What the Biden administration can do if Hurricane Ian causes price gouging

President Joe Biden warned oil companies that if they use Hurricane Ian as an excuse to raise prices at the pump, his administration will take action. However, it is not yet clear what plans Biden has to counter potential price gouging.

Biden, speaking at Wednesday’s White House conference on hunger, nutrition and health, said Hurricane Ian will only slightly disrupt oil production and he will not tolerate energy companies benefiting from the natural disaster. Biden’s comments come as gas prices have fallen, improving the president’s political outlook. However, the federal government has limited tools to address price gouging head-on, and states are expected to protect consumers as the storm moves further up the coast.

“Don’t use this — let me repeat, don’t — use this as an excuse to raise gas prices or hollow out the American people,” Biden said said in a warning in the oil and gas industry.

Biden said the storm only affected daily production of about 190,000 barrels of oil, which accounts for less than 2 percent of the country’s daily production.

A gas pump in Florida before the hurricane
A gas station pump is seen on September 27, 2022 in St. Petersburg Beach, Florida. Hurricane Ian is expected to make landfall in the Tampa Bay area Wednesday night through early Thursday morning, and President Joe Biden has threatened his administration will take action if oil companies use the storm to raise gas prices.
Joe Raedle/Getty Images

“This small, temporary impact of the storm on oil production is no excuse — no excuse — for price hikes at the pump. None,” Biden continued. “If gas companies try to use this storm to raise prices at the pump, I will ask officials to look into whether price gouging is afoot.”

Biden did not specify what actions his administration would take in response to reports of price gouging. news week has reached out to the White House for comment.

“It’s unlikely that a hurricane will bring any massive price reductions, so it will be localized,” said Duncan Levin, a former federal prosecutor-turned-defense attorney news week in an interview.

Levin said he expects price gouging to be dealt with at the state level and that the federal government will only intervene if the problem is widespread.

Florida Attorney General Ashley Moody on Saturday announced an expansion of the state’s price-gouging hotline, as Ian intensified. Governor Ron DeSantis’ earlier declaration of a state of emergency prompted bans on excessive price hikes on food, water, hotels, gas and other essentials. Offenders could face fines ranging from $1,000 to $25,000.

North Carolina Attorney General Josh Stein also announced Wednesday that his state’s Price Cut Act is in effect pending Ian.

As gas prices soared to record highs earlier this year, the House of Representatives passed legislation in May that would give Biden the power to ban companies from seeking “excessive” or exploitative price hikes on gasoline and household energy. Legislation remains stalled in the Senate.

An April report by the Congressional Research Service found that while there is no federal law targeting price gouging or retail gasoline sales, antitrust laws prohibiting anticompetitive practices could result in retailers being prosecuted for collusion have to keep fuel prices high.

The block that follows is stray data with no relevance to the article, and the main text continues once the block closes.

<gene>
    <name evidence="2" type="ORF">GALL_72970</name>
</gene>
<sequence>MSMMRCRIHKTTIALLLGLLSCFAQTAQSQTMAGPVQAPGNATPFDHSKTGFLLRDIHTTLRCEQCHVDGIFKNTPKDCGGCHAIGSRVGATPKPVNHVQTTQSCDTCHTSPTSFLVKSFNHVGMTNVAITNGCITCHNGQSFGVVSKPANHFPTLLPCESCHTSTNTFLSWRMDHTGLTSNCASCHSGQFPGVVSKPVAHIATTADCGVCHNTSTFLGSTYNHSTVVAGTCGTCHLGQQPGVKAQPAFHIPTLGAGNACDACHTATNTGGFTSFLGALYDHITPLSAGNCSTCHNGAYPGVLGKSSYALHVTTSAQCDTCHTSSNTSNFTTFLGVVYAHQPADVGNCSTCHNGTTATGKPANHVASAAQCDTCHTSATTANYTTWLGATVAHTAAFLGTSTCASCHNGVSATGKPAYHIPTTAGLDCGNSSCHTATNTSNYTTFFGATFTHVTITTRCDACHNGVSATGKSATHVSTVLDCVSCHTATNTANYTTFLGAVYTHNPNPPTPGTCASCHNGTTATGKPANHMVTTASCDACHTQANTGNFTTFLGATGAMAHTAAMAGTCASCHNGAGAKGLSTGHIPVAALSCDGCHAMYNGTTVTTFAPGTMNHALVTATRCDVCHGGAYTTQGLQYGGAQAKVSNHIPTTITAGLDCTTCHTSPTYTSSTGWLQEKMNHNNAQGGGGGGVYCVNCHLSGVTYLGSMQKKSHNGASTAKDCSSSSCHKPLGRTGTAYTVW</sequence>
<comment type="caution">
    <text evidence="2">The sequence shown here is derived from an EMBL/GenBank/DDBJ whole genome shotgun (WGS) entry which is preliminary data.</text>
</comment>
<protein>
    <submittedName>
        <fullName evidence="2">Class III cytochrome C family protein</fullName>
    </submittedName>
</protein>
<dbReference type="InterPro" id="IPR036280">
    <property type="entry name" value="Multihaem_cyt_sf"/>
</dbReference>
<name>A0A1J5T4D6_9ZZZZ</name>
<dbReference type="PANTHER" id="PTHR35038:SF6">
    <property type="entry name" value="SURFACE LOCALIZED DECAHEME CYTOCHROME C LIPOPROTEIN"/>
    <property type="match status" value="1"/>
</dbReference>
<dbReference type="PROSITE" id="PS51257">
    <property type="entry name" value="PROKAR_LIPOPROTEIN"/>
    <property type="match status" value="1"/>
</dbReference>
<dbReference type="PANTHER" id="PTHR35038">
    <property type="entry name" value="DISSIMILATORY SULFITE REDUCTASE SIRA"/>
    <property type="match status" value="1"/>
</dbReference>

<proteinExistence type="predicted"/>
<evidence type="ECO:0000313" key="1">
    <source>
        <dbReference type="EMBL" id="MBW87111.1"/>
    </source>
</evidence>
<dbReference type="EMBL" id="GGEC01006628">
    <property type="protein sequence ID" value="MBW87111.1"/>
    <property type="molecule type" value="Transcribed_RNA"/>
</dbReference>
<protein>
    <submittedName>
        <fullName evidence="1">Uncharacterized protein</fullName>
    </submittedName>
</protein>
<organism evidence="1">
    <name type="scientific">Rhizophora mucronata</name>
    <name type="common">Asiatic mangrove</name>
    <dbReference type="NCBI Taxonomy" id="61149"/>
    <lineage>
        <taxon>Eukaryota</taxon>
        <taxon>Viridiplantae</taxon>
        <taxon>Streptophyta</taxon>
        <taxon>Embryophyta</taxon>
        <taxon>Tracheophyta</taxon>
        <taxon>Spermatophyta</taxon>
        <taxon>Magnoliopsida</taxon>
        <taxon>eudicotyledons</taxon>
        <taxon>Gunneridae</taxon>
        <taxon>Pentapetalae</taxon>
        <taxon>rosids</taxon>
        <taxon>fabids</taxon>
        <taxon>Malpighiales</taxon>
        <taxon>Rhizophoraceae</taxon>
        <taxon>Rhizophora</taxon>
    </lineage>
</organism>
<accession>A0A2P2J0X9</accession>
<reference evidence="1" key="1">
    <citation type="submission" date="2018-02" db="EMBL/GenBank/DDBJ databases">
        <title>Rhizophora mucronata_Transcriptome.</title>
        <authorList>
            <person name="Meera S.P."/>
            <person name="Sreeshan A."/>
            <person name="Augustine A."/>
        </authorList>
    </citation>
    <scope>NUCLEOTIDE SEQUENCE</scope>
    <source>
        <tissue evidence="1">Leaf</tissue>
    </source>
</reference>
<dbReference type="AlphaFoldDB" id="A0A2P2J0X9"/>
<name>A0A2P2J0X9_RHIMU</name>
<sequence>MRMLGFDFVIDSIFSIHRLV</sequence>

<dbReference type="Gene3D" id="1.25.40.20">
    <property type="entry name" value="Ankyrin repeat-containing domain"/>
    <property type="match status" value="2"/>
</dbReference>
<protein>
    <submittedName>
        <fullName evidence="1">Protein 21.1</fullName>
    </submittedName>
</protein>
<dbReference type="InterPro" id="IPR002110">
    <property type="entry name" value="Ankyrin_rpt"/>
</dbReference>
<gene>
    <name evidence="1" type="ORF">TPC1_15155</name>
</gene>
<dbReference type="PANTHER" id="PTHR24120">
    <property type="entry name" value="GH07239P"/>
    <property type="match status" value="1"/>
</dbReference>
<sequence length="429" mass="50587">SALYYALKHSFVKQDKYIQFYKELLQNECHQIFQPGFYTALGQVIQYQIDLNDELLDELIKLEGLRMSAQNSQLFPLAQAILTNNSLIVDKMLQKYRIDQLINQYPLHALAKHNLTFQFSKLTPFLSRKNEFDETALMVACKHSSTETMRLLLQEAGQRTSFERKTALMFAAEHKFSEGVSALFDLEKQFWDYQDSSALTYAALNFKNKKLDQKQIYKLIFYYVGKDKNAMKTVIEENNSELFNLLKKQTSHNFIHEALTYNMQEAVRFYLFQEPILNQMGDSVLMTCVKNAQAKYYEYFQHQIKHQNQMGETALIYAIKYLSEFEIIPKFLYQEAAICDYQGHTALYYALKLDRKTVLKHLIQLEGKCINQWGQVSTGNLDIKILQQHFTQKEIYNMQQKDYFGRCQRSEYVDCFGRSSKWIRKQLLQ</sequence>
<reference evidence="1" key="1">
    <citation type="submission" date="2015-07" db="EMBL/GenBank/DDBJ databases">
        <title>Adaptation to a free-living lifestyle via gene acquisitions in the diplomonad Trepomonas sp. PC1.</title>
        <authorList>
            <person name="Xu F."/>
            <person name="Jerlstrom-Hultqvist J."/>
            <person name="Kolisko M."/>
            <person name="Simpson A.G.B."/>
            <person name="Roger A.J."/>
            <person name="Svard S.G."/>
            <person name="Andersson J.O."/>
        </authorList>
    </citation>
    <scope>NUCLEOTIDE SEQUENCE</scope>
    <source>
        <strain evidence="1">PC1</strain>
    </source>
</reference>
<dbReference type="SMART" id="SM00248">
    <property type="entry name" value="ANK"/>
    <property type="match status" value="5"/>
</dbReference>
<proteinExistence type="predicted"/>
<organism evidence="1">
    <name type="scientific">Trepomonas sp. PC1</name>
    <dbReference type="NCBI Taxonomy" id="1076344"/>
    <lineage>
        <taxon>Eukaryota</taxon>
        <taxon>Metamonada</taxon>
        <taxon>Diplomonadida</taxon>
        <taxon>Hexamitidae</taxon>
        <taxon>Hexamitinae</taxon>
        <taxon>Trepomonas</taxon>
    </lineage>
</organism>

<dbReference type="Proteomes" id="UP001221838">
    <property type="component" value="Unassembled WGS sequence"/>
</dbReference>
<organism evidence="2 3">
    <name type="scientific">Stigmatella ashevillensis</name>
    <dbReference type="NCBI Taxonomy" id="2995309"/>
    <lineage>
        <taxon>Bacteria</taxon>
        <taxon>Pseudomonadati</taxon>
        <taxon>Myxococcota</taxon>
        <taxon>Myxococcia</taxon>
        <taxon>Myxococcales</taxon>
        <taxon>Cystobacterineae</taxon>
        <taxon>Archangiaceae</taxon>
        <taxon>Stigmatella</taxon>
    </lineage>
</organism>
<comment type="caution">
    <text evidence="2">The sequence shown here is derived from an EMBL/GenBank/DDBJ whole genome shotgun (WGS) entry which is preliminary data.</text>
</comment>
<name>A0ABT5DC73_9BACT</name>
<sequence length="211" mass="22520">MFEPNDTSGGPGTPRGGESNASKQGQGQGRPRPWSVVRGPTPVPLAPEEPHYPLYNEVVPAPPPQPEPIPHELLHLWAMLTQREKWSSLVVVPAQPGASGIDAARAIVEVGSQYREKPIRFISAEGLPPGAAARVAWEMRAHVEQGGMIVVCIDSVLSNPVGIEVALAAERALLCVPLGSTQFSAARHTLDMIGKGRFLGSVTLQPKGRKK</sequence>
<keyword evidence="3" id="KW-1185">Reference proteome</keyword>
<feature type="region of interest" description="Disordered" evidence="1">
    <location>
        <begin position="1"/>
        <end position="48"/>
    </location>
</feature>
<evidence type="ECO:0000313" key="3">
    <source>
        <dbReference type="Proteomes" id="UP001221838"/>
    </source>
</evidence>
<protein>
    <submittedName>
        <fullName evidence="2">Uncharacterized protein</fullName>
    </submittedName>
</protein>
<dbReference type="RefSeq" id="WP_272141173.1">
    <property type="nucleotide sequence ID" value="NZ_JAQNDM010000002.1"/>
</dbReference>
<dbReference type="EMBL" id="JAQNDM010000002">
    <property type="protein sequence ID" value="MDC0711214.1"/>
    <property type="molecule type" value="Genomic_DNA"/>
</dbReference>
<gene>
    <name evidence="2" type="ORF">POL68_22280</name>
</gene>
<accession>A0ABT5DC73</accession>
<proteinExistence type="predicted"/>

Levin said price gouging has been a problem historically during natural disasters and during the COVID pandemic, when personal protective equipment, hand sanitizer and other necessities have been harder to find. In response, the Department of Justice (DOJ) formed a task force in March 2020, directing US attorneys to prosecute “evil actors” hoarding “vital medical items.”

As Hurricane Ian prepares to hit Florida, Levin said the announcement by state and federal agencies that action will be taken to stop price gouging should act as a deterrent.

“It makes companies aware that this is not something that will be tolerated,” he said.

Carl Tobias, Williams Law Chair at the University of Richmond Law School, said news week in an email that if oil companies ignored Biden’s warning, they could threaten to launch an investigation into their prices or increase releases from the Strategic Petroleum Reserve.

“An investigation would be costly for companies in terms of reputation and the resources they would devote to defending against an investigation,” Tobias said, adding that it could potentially lead to prosecution.

The American Petroleum Institute (API) responded to Biden’s comments with a statement news week It is committed to “serving the energy market well and getting fuels to where they are needed most, while ensuring the safety of our workforce.”

“Gasoline prices are driven by market forces – not individual companies – and claims that the price at the pump is anything but a function of supply and demand are incorrect,” the API said.

Update 9/28/22 7:40 PM ET: This article has been updated with additional information and background.

https://www.newsweek.com/what-biden-administration-can-do-if-hurricane-ian-causes-price-gouging-1747332 What the Biden administration can do if Hurricane Ian causes price gouging

Rick Schindler

World Time Todays is an automatic aggregator of the all world’s media. In each content, the hyperlink to the primary source is specified. All trademarks belong to their rightful owners, all materials to their authors. If you are the owner of the content and do not want us to publish your materials, please contact us by email – admin@worldtimetodays.com. The content will be deleted within 24 hours.

Related Articles

Back to top button